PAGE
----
BlogBiometrics are failing international students and workers

7 July 2020

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Since the beginning of the COVID-19 pandemic, the Department of Immigration, Refugees and Citizenship Canada (IRCC) has announced many new policy changes designed to help mitigate the disruptions that have affected the normal processing of immigration applications. However, not enough is being done to help workers and students who are waiting to come to Canada or who are already in Canada and need to complete the biometrics enrolment process to obtain new study and work permits.

Biometrics enrolment involves the collection of a fingerprint scan and a digital photograph for security purposes. It is an essential part of every immigration application. Since 2018, it has been mandatory for visa applicants to undergo biometrics enrolment if they want to apply for visas to come to Canada. The process is normally completed by appointment at Visa Application Centres (VAC) closest to the applicant’s place of residence.

In December 2019 it became mandatory for all visitors, international students and workers who are already living in Canada to undergo biometrics enrolment if they need to make new applications to remain in the country. Biometrics enrolment within the country takes place by appointment at Service Canada offices located throughout Canada.

By March 31, 2020, however, Service Canada locations within Canada and VAC offices located overseas had closed due to the emergence of COVID-19. This led IRCC to announce on Twitter that extensions of time were being granted to those who needed to complete biometrics enrolment as part of their immigration applications, whether they were coming to Canada for the first time or were already in Canada and were applying to extend their stay. Although no applications would be refused because it was impossible to undergo biometrics enrolment, they would also not be approved either. As a result, a large backlog of cases is developing that is made up of applications that cannot be fully processed until biometrics collection offices reopen.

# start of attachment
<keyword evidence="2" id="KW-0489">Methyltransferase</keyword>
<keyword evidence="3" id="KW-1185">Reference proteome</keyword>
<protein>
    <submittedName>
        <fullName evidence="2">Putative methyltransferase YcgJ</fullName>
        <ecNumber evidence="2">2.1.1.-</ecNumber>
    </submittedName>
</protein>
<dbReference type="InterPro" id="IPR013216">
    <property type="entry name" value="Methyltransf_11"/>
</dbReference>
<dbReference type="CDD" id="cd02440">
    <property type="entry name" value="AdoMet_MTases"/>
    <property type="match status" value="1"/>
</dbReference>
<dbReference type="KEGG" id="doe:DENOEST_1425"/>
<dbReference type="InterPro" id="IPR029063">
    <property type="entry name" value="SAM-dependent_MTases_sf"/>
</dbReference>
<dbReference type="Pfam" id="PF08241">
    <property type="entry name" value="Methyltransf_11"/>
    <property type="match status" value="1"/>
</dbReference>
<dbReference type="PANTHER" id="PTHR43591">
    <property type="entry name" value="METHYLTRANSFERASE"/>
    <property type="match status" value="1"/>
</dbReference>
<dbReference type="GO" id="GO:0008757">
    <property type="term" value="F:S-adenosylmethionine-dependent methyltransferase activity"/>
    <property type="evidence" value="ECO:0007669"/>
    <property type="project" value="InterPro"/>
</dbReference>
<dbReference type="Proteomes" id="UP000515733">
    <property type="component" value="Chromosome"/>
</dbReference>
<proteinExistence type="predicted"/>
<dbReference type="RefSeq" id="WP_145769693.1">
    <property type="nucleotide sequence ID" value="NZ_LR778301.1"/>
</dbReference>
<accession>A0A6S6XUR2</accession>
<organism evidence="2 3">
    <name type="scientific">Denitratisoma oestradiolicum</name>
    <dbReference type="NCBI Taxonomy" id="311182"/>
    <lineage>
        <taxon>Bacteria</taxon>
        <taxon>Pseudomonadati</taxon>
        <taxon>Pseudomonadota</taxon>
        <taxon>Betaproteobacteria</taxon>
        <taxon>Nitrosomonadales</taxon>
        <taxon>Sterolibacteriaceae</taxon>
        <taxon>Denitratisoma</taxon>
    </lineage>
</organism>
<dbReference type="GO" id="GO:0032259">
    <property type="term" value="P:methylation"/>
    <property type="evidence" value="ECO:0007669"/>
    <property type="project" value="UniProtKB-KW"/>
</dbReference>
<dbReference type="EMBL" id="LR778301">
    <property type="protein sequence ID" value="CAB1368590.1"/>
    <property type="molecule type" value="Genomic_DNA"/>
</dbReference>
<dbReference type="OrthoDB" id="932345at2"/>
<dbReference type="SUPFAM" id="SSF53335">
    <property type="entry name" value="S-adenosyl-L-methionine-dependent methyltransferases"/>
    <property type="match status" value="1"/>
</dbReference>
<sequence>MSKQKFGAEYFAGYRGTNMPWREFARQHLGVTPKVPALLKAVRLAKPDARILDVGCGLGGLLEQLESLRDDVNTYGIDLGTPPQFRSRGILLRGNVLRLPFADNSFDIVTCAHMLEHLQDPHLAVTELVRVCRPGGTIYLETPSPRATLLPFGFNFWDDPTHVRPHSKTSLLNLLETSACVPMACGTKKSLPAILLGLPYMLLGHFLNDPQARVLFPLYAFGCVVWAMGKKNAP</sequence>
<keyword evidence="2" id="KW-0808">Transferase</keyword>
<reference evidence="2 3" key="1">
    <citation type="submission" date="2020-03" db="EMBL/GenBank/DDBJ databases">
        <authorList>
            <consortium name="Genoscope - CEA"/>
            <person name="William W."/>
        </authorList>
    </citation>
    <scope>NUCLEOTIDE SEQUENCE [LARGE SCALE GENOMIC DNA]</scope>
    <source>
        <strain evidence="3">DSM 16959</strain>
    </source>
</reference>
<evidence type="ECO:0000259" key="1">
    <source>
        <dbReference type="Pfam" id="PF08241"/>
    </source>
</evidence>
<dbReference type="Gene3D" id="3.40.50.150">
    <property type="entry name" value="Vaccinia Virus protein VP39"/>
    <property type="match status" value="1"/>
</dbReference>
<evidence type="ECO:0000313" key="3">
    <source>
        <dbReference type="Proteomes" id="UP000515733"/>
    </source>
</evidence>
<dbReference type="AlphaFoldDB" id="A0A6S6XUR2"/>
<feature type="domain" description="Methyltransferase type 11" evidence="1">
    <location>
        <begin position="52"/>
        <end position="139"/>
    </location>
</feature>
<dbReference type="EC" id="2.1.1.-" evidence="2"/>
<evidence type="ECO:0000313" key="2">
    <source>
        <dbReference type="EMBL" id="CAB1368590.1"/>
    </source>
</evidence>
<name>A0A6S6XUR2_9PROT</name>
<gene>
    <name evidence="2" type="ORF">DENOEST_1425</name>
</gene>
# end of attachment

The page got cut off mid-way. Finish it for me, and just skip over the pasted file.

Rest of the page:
Since March 31, 2020, IRCC has largely remained silent on this issue. There has been no updated information as to when specific overseas VAC offices or Service Canada offices are likely to open again and no announcements made regarding any policy changes that will help solve the problem. To date, the only solution that has been offered is to grant an indefinite extension of time to complete the biometrics enrolment process for anyone who has applied for the first time for a visa and to all those who are already in Canada and need new permits to stay. However, this band-aid solution is not enough to solve the problems faced by these applicants.

Just this past week on July 2, 2020, IRCC posted a tweet to tell the public that it had no further information to share about when VAC offices or Service Canada offices would reopen. This was the equivalent of IRCC figuratively waving a white flag and pleading with the public not to ask any more questions about it. The tweet was tone deaf and downplayed the many real consequences that workers and students face when their applications for work or study permits are delayed.